Kuntur Wasi Prehistoric Temples, Peru
© UNESCO 2003
National implementing agency: National Institute of Culture of Peru
Project duration (IV phases): May 2000 - October 2003
Total project budget: US $860,000
Kuntur Wasi in northern Peru is the site of a ceremonial centre from the formative period (1200-50 BC) of Ancient Andean civi-lization, consisting of an architectural complex and stone sculp-tures. In 1946, Peruvian archaeologists found 12 stone sculptures at the site, and since 1988 the University of Tokyo has excavated eight tombs associated with the ancient gold art of the American continents, establishing a site chronology. Following the discovery of gold objects in 1989, a museum was built at the site with Japanese funding, and both site and museum are now managed by the local community.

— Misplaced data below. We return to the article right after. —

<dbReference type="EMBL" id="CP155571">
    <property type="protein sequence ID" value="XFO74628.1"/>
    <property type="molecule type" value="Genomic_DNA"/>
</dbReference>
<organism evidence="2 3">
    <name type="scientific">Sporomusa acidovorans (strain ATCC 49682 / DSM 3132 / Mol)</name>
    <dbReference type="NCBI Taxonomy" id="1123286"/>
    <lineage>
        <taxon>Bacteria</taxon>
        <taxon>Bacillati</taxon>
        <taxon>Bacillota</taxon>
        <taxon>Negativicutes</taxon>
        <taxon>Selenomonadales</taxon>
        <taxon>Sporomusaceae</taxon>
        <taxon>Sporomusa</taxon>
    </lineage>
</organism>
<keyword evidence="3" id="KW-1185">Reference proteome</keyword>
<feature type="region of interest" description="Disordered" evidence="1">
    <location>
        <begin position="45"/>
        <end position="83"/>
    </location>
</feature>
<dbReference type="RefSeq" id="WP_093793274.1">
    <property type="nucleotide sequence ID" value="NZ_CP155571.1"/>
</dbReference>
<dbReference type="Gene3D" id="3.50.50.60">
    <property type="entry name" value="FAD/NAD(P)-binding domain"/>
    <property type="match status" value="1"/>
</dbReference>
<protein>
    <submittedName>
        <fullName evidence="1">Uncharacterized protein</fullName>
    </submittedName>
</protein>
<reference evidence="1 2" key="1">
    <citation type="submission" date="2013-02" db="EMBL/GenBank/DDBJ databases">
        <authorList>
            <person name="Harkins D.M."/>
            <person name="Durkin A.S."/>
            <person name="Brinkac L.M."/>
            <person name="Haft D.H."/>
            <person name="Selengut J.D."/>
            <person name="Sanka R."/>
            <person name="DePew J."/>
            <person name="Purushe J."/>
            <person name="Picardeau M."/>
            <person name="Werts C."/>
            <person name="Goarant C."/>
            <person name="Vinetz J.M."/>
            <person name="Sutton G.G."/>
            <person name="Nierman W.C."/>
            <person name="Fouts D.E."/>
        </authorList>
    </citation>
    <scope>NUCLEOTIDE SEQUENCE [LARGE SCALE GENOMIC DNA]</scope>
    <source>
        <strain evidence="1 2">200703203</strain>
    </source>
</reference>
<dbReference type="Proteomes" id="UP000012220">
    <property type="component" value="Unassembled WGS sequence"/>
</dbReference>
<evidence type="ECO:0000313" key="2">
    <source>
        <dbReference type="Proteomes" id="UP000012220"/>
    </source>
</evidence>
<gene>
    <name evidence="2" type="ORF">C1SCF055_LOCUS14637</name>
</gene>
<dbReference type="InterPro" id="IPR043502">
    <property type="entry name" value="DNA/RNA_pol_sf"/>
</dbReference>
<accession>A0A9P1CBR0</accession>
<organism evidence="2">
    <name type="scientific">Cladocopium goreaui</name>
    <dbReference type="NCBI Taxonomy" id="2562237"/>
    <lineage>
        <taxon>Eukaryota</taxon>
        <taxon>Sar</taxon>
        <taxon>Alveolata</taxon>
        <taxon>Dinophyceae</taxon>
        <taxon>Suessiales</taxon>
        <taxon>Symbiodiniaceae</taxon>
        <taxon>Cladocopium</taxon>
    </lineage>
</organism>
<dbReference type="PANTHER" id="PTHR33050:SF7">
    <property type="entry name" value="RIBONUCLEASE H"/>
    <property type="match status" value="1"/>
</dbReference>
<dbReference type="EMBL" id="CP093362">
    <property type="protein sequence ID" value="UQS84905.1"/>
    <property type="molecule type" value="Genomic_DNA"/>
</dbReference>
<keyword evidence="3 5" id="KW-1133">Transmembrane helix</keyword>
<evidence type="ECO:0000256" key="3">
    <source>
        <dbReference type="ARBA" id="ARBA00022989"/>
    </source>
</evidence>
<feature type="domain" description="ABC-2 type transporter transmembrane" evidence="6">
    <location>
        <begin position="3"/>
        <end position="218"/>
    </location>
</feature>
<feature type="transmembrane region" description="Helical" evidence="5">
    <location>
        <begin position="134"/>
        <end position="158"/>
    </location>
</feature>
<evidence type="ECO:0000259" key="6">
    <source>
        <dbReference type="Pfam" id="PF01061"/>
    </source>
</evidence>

The project aims to preserve and restore the site for future gen-erations as testimony to the cultural achievements of their ances-tors, giving the site its true value and educational significance. The combination of advanced academic research and local com-munity involvement in the project serves as a model for the preservation and restoration of other monumental sites, and this site's restoration will contribute to cultural tourism.
(Extract from "Preservation of Tangible Cultural Heritage through the UNESCO/Japanese Funds-in-Trust" p.22, 2003)
Copyright : 2013 Permanent Delegation of Japan to UNESCO